New Rules Will Fail to Lower Drug Prices | Citizens Against Government Waste

New Rules Will Fail to Lower Drug Prices

The WasteWatcher

On Friday, November 20, President Trump announced two final rules that he claims will lower drug costs in Medicare Parts B and D.  That is not accurate.  Since the rules both adopt price controls, they will simply further distort the marketplace than bring any true reform and relief for seniors in Medicare.

One is an interim final rule that adopts a most favored nation (MFN) pricing policy for drugs in Medicare Part B.  Citizens Against Government Waste (CAGW) has long opposed this scheme because it adopts the socialistic price control policies found in other countries that have hurt their pharmaceutical research and development.  Now these countries free-ride on our research and development.  This was always a terrible idea and it is even worse now that safe and effective COVID-19 vaccines have been developed in record time.  Innovation for future medications will be seriously compromised if the MFN rule is finalized.

A November 18 Inside Health Policy article noted that if the MFN interim rule was adopted, is likely the pharmaceutical industry would challenge the decision in court because the process has “tight restrictions” on their use and would require an agency to prove it would be “impractical, unnecessary, or contrary to the public interest” to go through the traditional rulemaking process.

The other rule that was adopted would change the rebate procedure among pharmaceutical companies and Medicare Part D drug plan sponsors, like health insurers and pharmaceutical benefit managers (PBMs).  Instead of a rebate to lower drug costs, the rule would require an upfront discount for seniors.  While this may sound like a good idea, it raises a lot of questions and concerns, and highly likely more legal challenges.

Drug companies used to provide upfront discounts on their products to health plans in exchange for large volume discounts and being placed on a specific drug formulary tier.  But due to a class action lawsuit in 1994 in which thousands of retail pharmacies of all sizes sued declaring price discrimination and citing the Sherman Antitrust Act and the Robinson-Patman Act, there was a settlement and the rebate process was created in its place.  The Foley Hoag law firm provides a good overview of the process.

The settlement agreement expired in 1999, but the two antitrust laws still exist.  As a result, Foley Hoag lawyers imply there could be a similar lawsuit instigated by pharmacies to force equity in pricing once the rebate rule was instituted.

Another issue that has been raised in implementing the November 20, 2020 final rebate rule once again involves administrative process concerns.  In July 2019, the Trump administration withdrew an earlier attempt to change rebates to upfront discounts.  There was no explanation given for the decision except that the administration was encouraged about bipartisan conversations to lower drug costs.  Some news sources speculated there was concern the rule would raise drug plan premiums.  (Seniors would likely have seen those increases just before the 2020 election.)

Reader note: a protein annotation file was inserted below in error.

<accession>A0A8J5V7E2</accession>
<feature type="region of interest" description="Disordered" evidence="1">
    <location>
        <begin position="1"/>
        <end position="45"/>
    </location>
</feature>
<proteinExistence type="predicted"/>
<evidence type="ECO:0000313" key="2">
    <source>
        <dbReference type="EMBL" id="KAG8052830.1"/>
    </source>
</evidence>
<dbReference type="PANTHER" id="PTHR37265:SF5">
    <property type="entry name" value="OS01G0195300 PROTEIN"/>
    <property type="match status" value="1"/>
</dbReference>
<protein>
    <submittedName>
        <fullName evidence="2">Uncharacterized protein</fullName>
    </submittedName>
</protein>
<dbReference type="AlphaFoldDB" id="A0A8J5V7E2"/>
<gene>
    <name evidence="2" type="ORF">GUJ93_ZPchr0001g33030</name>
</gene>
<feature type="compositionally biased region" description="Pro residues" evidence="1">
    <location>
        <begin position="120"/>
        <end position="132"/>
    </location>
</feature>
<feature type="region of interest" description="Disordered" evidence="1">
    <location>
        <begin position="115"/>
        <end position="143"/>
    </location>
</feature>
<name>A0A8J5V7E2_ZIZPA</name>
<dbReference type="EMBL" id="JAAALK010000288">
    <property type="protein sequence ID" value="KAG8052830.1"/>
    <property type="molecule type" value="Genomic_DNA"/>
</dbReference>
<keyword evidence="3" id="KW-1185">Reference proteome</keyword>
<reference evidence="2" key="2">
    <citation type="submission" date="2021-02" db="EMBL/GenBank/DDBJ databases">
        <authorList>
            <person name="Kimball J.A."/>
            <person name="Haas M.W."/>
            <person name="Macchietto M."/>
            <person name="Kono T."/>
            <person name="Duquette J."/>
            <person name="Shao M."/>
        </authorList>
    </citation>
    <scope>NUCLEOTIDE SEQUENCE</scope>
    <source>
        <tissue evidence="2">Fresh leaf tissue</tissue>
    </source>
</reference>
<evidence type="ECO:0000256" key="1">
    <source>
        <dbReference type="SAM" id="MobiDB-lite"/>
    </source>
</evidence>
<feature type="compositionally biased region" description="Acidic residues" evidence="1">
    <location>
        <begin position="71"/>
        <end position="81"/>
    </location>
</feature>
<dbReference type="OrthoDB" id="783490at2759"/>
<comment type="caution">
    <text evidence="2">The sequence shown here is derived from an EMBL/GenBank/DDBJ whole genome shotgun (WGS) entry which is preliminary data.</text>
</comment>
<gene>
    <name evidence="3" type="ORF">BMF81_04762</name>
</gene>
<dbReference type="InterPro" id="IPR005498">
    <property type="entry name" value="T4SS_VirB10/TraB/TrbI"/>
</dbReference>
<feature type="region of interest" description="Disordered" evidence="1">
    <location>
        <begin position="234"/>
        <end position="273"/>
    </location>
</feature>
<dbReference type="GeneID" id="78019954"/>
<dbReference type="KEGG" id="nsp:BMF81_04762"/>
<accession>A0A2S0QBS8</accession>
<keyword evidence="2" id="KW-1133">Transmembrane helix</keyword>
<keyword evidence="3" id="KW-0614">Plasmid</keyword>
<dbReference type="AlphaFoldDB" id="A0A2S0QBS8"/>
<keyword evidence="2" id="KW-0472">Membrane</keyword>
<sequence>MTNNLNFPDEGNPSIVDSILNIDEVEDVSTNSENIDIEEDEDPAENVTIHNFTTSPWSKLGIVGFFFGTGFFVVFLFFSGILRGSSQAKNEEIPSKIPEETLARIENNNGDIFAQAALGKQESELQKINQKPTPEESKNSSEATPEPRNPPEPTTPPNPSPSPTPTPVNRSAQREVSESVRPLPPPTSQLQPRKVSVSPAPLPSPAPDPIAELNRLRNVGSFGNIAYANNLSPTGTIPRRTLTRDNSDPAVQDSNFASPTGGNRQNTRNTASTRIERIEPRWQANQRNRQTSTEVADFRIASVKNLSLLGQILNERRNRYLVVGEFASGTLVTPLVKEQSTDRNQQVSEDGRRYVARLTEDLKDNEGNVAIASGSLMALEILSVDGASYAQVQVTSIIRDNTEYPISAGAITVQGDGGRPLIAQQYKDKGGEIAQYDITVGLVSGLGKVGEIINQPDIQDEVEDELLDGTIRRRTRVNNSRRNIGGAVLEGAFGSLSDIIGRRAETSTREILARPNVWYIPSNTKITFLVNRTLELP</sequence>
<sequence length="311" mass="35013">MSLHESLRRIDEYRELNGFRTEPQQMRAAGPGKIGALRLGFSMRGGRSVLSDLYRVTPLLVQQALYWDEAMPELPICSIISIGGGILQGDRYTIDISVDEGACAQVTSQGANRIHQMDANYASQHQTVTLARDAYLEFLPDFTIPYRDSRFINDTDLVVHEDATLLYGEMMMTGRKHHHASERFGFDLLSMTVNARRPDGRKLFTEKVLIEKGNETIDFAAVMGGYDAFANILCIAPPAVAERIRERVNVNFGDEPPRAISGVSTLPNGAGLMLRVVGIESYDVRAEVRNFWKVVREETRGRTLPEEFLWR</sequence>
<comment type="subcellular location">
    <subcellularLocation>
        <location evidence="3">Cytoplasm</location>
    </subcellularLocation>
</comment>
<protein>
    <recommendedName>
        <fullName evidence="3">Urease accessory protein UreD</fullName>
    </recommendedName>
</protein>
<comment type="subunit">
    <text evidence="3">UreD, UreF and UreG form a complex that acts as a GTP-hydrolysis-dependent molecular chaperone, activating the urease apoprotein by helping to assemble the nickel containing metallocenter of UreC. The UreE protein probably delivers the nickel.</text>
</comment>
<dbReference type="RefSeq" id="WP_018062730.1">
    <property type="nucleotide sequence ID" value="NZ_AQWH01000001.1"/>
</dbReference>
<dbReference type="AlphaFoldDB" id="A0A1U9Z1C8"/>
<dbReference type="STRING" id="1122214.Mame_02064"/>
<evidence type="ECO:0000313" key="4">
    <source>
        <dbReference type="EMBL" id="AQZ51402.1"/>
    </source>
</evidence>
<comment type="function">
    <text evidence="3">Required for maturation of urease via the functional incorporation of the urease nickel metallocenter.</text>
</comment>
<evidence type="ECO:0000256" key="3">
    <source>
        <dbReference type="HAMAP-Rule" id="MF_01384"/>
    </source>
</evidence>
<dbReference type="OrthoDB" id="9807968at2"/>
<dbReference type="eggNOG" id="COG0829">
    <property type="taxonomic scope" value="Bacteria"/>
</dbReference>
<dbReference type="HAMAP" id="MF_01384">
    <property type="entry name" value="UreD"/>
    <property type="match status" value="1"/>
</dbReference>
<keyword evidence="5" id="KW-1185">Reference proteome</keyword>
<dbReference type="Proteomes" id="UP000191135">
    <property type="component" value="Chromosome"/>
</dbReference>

According to a November 17, 2020 Inside Health Policy article, when the Trump administration withdrew their earlier attempt to implement the change in July 2019, it was assumed by policy makers in Washington that any renewal of the rebate rule would require a restart of the rulemaking process.  However, that did not officially occur because the withdrawal was never published in the Federal Register and therefore not officially terminated.  Says Inside Health Policy, “No one disputes that rulemaking must restart when rules are withdrawn, but they disagree over whether the administration withdrew the proposed rebate rule.”  As a result of the rule, the PBMs are threatening a lawsuit.

When President Trump announced the final rule on rebates he said, “Currently, drug companies provide large discounts on the price of prescription medicines, including nearly $40 billion in rebates to Medicare Part D plans last year alone.  Yet often, middlemen stop those discounts from going to the patients — which is what we’re interested in; not the middlemen — who need it the most.  So, the patients are going to be now getting the benefit, instead of these very wealthy individuals.” 

The problem with the president’s analysis is that an August 14, 2020 Government Accountability Office report, “Medicare Part D - Use of Pharmacy Benefit Managers and Efforts to Manage Drug Expenditures and Utilization,” found that, “PBMs retained less than 1 percent of these rebates, passing the rest to plan sponsors.  Plan sponsors in turn may use rebates to help offset the growth in drug costs, helping control premiums for beneficiaries.”  In other words, a large percentage of the rebate was used to keep drugs and premium costs down for Medicare beneficiaries.

CAGW has called for reform to Medicare Part D, but the rebate rule is not the answer.  It will result in a further distortion of the pharmaceutical marketplace, which has already been harmed by congressional intervention with policies like implementing a price control in the Part D coverage gap of 50 percent due to the Affordable Care Act and then increasing that amount to 70 percent due to the Bipartisan Budget Act of 2018.  These policies have pushed beneficiaries through the coverage gap and into the catastrophic phase more quickly, where the taxpayer carries a 80 percent share, and has raised costs.  We prefer a redesign of the Part D program similar to one that has been put forth by the American Action Forum that would “realign incentives” and place more risk on insurers and PBMs to encourage robust negotiation and protect beneficiaries from catastrophic financial risk by capping their out of pocket expenses.

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